• Photoblogs: Some blogs focus specifically on image sharing. Sites like Cake Wrecks hit big a few years back, but there are more serious efforts like the Boston Globe’s The Big Picture. There’s a whole bunch more to skim (150+) at this list.

Apps:

GIFs:

Remember, your responses are due by 11:59 p.m. Sunday, September 23, as a comment to this post.


Read & Respond week 6: Group Blogs Past

September 13, 2018

In preparation for your group blogs (into which you’ll be sorted this week), you’ll be taking a look into the past. There’s no Briggs chapter for this week; instead, you’ll take a leisurely read through what has come before. Read the following:

First, read one of these:

Morgantown Problems (2013) or Morgantown Nightlife (2017). These are two of the most engaged group blogs produced in this class, and I want everyone to have a look (especially Morgantown Problems’ Panera post and its resulting comment thread).

Then, skim at least TWO other previous group blogs from this list:

Move-in Morgantown (2010)

MountainEats (2011)

The Eclectic (2011)

The Hitchhiker’s Guide to Morgantown (2011)

Graduation Preparation (2012)

A “J” in the Life (2012)

Mountaineers Connect (2012)

#gradschoolproblems (2012)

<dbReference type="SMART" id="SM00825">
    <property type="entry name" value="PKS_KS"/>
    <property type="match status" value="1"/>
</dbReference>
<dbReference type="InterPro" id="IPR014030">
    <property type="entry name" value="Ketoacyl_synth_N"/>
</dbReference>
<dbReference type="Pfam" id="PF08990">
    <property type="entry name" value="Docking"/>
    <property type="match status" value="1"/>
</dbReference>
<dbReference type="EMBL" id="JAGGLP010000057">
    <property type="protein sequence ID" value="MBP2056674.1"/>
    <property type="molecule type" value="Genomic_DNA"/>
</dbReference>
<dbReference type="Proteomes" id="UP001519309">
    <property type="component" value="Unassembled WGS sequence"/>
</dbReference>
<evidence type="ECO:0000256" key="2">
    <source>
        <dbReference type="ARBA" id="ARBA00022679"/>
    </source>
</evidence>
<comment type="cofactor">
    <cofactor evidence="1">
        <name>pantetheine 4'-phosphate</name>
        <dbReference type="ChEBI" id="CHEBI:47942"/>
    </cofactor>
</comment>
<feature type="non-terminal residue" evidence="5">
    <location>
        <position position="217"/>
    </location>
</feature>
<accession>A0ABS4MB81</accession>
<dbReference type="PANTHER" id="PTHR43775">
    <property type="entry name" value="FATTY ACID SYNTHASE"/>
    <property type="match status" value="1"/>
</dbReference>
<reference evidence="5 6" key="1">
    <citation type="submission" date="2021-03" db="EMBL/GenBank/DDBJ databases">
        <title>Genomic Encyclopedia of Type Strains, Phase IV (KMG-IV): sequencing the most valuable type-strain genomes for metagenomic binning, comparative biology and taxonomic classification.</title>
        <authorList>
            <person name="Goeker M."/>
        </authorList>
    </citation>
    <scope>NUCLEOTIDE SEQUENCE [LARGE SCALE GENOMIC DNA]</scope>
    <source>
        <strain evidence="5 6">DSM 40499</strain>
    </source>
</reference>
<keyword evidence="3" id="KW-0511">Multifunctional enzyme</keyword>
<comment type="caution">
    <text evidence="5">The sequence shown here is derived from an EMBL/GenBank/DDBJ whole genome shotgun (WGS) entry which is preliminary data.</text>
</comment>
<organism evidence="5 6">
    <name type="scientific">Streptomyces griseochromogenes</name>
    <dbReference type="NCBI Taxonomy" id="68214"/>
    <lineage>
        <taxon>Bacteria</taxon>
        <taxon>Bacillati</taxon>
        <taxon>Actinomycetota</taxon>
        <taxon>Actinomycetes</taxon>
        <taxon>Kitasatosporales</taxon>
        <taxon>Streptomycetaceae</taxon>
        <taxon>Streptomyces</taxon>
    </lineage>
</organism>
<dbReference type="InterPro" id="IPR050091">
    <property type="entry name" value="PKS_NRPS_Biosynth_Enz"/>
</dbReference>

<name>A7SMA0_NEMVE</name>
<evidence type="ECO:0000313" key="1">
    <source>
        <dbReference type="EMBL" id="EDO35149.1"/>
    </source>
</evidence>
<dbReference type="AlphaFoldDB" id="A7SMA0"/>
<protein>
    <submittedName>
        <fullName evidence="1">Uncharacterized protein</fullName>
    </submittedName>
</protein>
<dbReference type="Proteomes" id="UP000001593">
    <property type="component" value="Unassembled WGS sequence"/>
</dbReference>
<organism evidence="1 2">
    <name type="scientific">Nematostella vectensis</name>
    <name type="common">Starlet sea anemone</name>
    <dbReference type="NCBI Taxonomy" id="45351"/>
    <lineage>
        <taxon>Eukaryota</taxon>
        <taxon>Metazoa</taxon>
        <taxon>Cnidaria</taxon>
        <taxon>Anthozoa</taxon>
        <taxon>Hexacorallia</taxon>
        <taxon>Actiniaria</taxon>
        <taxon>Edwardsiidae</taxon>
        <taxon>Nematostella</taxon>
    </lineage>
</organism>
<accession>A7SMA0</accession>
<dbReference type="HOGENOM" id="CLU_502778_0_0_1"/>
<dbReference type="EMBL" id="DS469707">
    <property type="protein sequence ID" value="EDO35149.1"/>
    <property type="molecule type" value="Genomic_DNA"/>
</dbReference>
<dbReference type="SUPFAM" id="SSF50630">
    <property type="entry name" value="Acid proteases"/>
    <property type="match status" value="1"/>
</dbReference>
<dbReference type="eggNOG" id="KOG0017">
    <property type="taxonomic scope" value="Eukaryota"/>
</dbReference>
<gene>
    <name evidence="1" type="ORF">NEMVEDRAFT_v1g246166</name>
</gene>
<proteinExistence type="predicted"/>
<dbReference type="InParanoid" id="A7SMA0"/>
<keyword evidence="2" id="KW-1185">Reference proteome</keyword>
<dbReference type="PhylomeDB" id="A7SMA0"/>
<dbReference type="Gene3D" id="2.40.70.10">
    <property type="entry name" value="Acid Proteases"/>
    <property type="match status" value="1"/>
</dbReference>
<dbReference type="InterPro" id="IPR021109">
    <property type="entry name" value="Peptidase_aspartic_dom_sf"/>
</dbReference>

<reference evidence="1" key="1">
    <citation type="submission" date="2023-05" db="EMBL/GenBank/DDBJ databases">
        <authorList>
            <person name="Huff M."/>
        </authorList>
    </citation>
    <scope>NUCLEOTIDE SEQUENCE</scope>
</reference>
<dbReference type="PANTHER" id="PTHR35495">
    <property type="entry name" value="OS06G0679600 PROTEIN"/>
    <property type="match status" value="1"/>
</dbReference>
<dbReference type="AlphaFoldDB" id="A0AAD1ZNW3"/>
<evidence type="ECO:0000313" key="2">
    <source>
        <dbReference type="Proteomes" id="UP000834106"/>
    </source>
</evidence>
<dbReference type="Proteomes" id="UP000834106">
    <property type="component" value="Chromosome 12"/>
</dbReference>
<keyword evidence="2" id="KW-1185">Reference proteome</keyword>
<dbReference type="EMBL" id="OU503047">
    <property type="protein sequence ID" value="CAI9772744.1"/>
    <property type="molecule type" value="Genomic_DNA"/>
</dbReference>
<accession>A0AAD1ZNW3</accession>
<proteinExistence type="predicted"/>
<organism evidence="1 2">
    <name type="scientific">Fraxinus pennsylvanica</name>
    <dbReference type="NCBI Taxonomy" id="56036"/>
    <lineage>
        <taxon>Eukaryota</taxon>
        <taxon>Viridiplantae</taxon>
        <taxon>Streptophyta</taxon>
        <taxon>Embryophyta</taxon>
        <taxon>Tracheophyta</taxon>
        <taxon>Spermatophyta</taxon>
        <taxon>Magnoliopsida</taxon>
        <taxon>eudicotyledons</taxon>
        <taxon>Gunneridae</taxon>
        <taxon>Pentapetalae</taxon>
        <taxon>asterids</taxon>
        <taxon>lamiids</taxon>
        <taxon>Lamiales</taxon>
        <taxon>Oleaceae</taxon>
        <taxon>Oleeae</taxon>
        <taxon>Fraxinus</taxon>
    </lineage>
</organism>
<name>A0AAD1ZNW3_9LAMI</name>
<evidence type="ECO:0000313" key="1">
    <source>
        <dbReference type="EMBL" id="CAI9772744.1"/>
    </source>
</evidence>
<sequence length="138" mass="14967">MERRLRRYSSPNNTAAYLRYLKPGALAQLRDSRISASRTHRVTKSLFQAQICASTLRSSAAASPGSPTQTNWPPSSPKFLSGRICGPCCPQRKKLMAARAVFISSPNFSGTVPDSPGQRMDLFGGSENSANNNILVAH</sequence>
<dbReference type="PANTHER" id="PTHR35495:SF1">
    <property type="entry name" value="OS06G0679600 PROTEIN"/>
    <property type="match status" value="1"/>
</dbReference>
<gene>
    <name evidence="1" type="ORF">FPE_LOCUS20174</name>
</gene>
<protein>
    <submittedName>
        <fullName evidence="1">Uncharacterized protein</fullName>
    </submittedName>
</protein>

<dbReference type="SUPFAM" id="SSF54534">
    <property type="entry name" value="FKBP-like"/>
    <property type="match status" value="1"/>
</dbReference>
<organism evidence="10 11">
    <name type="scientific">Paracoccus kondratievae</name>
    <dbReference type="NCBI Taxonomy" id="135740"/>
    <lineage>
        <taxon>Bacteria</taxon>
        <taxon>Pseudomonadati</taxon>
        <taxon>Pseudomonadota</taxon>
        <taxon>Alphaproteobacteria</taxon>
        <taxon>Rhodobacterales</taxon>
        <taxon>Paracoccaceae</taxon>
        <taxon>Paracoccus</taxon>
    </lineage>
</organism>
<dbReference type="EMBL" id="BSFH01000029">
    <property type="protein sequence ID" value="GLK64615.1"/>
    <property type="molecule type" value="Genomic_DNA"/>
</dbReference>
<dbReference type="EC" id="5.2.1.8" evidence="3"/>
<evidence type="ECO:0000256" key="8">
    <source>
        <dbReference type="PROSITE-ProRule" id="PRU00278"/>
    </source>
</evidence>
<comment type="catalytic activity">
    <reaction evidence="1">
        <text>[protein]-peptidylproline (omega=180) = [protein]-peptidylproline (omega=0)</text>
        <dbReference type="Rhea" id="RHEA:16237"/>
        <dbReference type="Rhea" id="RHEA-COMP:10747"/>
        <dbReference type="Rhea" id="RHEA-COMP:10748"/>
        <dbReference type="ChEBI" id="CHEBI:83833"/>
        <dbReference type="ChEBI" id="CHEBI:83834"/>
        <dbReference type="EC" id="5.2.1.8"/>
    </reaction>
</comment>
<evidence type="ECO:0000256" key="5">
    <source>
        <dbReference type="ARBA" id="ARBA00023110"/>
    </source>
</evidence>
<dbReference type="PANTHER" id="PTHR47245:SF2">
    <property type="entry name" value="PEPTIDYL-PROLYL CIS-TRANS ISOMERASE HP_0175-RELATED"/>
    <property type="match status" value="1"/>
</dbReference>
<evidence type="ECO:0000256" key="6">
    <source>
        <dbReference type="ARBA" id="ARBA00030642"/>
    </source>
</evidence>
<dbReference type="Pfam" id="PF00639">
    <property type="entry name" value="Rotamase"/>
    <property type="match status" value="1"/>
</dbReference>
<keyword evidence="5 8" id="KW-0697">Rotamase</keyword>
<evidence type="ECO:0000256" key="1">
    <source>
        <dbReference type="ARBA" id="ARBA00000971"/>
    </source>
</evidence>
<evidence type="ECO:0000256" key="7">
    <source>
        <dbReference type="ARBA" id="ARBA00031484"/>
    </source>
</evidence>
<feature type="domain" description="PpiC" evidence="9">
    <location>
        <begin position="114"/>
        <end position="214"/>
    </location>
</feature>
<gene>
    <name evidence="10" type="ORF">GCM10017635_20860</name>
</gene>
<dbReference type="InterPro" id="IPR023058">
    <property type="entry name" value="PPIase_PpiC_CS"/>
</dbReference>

Morgantown Man Cave (2013)

Meet Me in the Mountain State (2015)

A Gentleman’s Guide to Morgantown (2015)

Wild But Not So Wonderful (2015)

Humans of Morgantown (2016 spring)

Morgantown Matters (2016 spring)

Morgantown Underground (2016 spring)

The New Motown (2016 spring)

Business of Morgantown (2016 fall)

Morgantown Notes (2016 fall)

Mountaineer Munchies (2016 fall)

Conserve the Wild and Wonderful (2017)

Morgantown Diversity (2017)

WVU Women’s Health (2017)

Your response will focus on the blogs (one from the first group and two others) and what they did. What are they about? Is there a clear focus? What are some of their strongest posts? Weakest? (yes, you have to pick one – be constructive) Finally, and most importantly, what would you have done differently, and how does that influence your own group blog plans? Your response is due as a comment to this post by 11:59 p.m. Sunday, September 16.